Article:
Notes and shorts from around the world

Surprise win for Mr Clean
A retired law lecturer with no political experience has won Tunisia’s presidential election, in what analysts say is a damning indictment of the country’s political class. Kais Saied, 61, took 72.7% of the vote, despite barely campaigning. He ran as an independent, but was supported by the moderate Islamist party Ennahdha after its candidate was eliminated in the first round. He is also believed to have drawn much of the left wing and student vote. In the run off, Saied beat Nabil Karoui, a media mogul who ran much of his campaign from prison, because he faced charges of money laundering and tax evasion. Saied, a social conservative dubbed “Robocop” for his wooden manner, has pledged to shun the presidential palace and continue living in his own home.
Football fans
More than 3,500 women were allowed into a special section of Tehran’s Azadi stadium to see a World Cup qualifier against Cambodia  – only the second time women have been permitted to watch a men’s match in Iran since 1979. Amnesty International described this as a “cynical publicity stunt involving only a token number of women”. Recently, the suicide of a 29 year old woman facing a possible gaol term for trying to sneak into a game made headlines around the world. The qualifier ended in a 14-0 victory for Iran.
Return by deposit
A London man who lost his wallet was surprised to find messages on his online bank statement, telling him how to get it back. Simon Byford had picked up the wallet, and when he found there was a bank card in it, came up with an ingenious way of contacting its owner: he quickly made four separate one pence transfers into the account – each with a message in the reference box explaining that he had the wallet, and how to contact him. When Tim Cameron went online to see if any money had been withdrawn, he spotted the messages, and within an hour, he had gone over to collect the wallet, with a bottle of wine to say thank you.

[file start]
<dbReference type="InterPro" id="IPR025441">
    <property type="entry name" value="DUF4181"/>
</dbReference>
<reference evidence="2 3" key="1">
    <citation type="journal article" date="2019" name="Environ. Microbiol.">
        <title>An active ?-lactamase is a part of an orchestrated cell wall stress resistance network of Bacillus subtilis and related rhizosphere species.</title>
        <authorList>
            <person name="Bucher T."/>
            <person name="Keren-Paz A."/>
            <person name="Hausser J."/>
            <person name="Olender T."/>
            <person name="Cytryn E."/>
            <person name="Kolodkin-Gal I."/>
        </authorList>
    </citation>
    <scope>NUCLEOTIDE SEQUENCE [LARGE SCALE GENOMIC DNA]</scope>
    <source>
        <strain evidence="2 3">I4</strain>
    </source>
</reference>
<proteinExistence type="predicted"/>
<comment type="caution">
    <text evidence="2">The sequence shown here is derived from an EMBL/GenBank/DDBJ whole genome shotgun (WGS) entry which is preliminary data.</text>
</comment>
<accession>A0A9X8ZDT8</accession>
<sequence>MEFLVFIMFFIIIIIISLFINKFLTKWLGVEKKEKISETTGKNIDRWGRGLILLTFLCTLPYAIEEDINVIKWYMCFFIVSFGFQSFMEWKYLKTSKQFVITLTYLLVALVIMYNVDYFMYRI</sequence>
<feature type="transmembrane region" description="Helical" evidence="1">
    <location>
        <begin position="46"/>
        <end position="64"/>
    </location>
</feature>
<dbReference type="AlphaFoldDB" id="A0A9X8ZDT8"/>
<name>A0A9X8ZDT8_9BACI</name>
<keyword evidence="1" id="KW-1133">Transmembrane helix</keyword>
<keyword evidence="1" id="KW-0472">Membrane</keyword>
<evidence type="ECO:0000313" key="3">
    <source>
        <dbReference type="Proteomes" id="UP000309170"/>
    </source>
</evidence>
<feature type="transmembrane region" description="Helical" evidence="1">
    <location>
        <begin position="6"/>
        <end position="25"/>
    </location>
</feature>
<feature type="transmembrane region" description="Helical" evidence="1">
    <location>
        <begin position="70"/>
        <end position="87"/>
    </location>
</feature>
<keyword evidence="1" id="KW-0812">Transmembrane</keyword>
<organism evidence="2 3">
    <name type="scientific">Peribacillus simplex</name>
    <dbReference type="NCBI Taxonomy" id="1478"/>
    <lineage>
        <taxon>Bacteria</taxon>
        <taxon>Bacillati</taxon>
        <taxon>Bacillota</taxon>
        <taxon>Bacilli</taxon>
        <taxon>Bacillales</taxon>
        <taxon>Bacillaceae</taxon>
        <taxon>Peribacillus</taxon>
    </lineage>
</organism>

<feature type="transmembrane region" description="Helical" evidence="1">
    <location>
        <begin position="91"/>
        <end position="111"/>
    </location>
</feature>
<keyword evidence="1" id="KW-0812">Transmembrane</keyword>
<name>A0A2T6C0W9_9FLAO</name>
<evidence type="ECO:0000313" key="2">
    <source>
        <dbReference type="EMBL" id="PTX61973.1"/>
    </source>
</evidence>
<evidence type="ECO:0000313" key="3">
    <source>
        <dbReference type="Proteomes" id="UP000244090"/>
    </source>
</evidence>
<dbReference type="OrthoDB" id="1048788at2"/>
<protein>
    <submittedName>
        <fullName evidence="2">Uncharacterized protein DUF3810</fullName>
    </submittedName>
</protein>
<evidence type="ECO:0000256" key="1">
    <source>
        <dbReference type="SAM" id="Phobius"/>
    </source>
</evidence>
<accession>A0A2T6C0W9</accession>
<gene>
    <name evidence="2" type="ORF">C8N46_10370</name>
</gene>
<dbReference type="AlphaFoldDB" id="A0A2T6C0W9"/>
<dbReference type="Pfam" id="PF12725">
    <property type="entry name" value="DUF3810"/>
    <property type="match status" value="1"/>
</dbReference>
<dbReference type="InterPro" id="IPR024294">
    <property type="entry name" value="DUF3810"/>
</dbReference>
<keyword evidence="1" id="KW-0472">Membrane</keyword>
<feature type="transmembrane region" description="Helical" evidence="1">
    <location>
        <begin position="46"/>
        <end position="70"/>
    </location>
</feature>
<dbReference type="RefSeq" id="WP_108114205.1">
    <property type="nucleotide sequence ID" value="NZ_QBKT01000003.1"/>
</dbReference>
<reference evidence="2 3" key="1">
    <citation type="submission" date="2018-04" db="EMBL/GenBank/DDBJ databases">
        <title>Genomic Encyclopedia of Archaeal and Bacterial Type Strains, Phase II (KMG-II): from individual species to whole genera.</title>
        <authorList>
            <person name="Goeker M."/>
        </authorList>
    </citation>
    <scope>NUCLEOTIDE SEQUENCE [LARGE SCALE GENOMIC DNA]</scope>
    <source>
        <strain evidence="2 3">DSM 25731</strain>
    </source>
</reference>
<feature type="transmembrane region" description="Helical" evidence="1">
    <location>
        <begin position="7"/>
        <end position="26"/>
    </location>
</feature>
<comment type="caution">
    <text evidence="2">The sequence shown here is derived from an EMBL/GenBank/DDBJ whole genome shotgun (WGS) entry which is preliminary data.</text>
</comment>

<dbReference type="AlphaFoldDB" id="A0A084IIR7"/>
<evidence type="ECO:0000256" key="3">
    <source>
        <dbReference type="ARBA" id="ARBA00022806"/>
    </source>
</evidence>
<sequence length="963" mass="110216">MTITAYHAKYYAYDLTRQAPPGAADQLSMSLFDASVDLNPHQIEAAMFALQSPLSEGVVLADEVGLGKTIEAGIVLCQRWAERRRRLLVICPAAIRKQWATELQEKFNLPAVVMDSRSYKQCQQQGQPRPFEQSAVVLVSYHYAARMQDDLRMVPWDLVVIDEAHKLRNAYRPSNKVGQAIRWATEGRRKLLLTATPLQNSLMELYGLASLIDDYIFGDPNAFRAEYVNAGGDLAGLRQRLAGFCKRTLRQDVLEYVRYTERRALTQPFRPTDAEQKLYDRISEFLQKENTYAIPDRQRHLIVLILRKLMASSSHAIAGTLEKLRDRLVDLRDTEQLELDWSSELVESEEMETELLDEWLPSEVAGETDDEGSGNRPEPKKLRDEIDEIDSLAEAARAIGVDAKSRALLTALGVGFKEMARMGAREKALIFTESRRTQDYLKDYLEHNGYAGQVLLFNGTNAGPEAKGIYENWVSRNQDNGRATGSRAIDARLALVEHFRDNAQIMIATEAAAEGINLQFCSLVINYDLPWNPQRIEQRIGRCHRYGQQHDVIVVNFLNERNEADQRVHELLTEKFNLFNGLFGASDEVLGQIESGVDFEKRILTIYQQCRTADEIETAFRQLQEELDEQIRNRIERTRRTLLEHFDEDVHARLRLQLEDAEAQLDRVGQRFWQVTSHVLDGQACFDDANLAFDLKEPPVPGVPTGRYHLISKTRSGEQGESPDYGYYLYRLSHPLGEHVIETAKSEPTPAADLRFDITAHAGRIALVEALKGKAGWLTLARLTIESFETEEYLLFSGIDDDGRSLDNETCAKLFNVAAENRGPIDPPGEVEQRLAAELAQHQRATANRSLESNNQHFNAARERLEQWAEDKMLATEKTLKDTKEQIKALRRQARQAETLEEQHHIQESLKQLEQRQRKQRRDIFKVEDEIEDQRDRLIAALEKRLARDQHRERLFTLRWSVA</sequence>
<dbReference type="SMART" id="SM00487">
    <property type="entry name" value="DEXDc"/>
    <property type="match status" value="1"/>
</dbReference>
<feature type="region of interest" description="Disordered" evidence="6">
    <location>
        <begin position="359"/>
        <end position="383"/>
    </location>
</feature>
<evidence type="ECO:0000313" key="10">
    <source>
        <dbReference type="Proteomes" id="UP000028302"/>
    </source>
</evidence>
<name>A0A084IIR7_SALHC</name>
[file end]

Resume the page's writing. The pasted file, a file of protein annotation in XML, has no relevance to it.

Officially macho
A Chechen man who was filmed crying at his sister’s wedding has been forced to record a video apology to the republic’s leader, admitting that such unmacho behaviour is “absolutely unacceptable” to the community. “There is a set of unwritten rules of conduct at a wedding, the observance of which allows us to maintain our mentality and special culture,” reads a caption to the video.
Bons mots
“Let me never fall into the vulgar mistake of dreaming that I am persecuted whenever I am contradicted.” – Ralph Waldo Emerson, essayist, philosopher and poet, USA

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